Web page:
ning

Andreessen Responds On Ning Porn: It's About Being Pro-Freedom

Next Story

Obama Surges, Online And Off

andressen.jpgFollowing a day or two of discussion as to whether white label social networking provider Ning was seeing most of its traffic due to porn, founder Marc Andreessen has posted a response.

Andreessen argues that Ning isn’t pro-porn, but pro-feedom, going on to say that “we think a better approach is to let people fundamentally do what they want, as long as it isn’t illegal and doesn’t otherwise violate our terms of service.”

Not surprisingly the anti-porn zealots are up in arms, claiming that it’s a shallow argument being used to protect a porn ring. The idea that Ning relies on porn came via statistics from Quantcast that suggest that Ning’s biggest sites are porn related.

There’s a couple of different arguments in play here. Andreessen argues that Quantcast, along with most tracking services don’t accurately reflect actual traffic and that traffic to Ning does not have a heavy preference for porn related social networking sites. It’s an old argument that is likely true, but we won’t dedicate a post (at least today) to the flaws of online tracking services. You can always read Michael’s various anti-Alexa posts here and here.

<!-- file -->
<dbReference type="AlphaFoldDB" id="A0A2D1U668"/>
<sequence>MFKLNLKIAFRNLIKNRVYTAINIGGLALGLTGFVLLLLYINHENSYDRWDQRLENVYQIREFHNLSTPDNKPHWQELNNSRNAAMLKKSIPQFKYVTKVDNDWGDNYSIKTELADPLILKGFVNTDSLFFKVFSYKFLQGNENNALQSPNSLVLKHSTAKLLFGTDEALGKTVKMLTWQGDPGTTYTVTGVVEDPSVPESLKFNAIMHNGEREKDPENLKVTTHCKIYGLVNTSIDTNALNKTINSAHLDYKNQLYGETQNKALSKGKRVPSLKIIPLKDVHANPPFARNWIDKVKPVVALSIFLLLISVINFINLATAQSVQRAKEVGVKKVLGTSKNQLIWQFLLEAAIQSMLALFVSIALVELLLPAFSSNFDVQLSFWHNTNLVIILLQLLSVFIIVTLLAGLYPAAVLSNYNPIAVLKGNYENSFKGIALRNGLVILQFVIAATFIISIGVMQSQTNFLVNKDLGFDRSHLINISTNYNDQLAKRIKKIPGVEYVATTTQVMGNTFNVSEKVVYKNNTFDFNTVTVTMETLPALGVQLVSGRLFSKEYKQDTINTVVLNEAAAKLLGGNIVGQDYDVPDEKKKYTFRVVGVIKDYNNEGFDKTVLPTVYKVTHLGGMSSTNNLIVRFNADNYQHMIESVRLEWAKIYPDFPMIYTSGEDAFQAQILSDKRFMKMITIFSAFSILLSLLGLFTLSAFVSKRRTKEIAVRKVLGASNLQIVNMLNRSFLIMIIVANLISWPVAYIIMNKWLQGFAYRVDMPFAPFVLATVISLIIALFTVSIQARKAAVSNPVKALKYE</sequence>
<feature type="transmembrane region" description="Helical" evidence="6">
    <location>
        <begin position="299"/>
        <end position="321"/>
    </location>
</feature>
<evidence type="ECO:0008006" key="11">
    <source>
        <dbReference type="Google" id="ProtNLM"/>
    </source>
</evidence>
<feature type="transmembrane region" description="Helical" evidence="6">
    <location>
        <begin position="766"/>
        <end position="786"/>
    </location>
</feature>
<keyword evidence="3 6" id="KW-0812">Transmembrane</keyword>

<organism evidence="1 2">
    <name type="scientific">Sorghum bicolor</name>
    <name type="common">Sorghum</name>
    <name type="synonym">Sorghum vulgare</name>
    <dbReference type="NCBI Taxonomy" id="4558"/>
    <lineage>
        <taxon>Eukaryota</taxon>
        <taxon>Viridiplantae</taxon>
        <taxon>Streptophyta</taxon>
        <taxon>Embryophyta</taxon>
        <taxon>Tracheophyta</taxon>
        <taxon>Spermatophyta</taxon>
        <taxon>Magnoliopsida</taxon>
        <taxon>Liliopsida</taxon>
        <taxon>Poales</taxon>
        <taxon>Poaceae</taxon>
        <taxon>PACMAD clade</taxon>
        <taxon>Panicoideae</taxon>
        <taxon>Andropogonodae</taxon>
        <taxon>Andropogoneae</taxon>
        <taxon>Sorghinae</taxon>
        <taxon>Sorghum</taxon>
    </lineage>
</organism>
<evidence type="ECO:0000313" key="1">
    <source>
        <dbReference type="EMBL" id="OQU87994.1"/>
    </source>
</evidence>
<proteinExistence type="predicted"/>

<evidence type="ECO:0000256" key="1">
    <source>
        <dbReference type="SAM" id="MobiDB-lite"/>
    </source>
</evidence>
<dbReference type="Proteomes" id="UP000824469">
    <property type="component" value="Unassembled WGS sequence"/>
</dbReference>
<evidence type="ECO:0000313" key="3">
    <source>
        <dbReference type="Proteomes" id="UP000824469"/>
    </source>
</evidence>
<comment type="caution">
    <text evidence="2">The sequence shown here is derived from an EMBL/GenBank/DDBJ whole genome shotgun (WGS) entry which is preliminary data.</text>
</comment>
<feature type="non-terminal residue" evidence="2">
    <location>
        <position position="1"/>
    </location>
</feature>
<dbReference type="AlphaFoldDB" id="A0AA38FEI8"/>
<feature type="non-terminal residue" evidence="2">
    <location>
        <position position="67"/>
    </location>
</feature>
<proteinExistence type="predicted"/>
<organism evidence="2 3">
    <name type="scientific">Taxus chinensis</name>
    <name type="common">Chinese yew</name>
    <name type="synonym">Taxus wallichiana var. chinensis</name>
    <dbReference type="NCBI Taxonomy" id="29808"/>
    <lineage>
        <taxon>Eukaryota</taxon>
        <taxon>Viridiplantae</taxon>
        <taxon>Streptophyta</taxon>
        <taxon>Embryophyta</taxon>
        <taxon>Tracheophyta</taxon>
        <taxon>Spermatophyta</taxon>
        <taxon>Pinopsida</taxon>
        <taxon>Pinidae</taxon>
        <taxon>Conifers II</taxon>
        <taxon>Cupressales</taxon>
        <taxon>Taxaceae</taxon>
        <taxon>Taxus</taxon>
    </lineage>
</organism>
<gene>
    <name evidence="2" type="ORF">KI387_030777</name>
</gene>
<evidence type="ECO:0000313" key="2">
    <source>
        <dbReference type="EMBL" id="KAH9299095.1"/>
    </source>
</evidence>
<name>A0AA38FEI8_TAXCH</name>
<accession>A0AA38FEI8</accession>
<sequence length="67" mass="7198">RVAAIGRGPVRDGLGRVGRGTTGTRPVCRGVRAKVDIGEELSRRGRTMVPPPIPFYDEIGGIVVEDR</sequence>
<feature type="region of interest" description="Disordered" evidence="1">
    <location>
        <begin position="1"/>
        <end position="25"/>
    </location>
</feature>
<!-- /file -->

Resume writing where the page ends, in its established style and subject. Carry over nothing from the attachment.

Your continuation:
On the freedom of speech side the argument has validity, after all if as Andreessen says there is nothing illegal in what some people are using Ning for, why should Ning move to block this unless it’s a call based on morality alone. To quote Andreessen:

To prevent porn, you have to take an activist stand against freedom of expression — you have to get in there and judge content, judge people, judge intent, and take action based on your judgments. I would never criticize a company for doing so, but I don’t want to do that, and we as a company don’t want to do that.

We think a better approach is to let people fundamentally do what they want, as long as it isn’t illegal and doesn’t otherwise violate our terms of service.

Call it being agnostic.

And we extend this agnostic attitude to our entire service — porn, yes, but also other potentially controversial activities, ranging from political activism and protest organizing, to circumvention of censorship regimes, through to extreme cases like smuggled videos of human rights abuses in totalitarian societies.

He also goes on to note that a good portion of traffic on Yahoo is porn related as well (in particular Yahoo Groups) and even Google. Both good points; turn safe search off on Google Images for a minute then try a couple of adult search terms. Sure the counter argument is that Google isn’t hosting it (well, Blogger blogs aside and then there’s the thumbnails and cached versions), but they could block it as well.

Ultimately we’ll let you be the judge in the comments and with this poll:

Do You Support Ning’s Stance towards Porn?

Total Votes: 2047
Started: January 5, 2008

blog comments powered by Disqus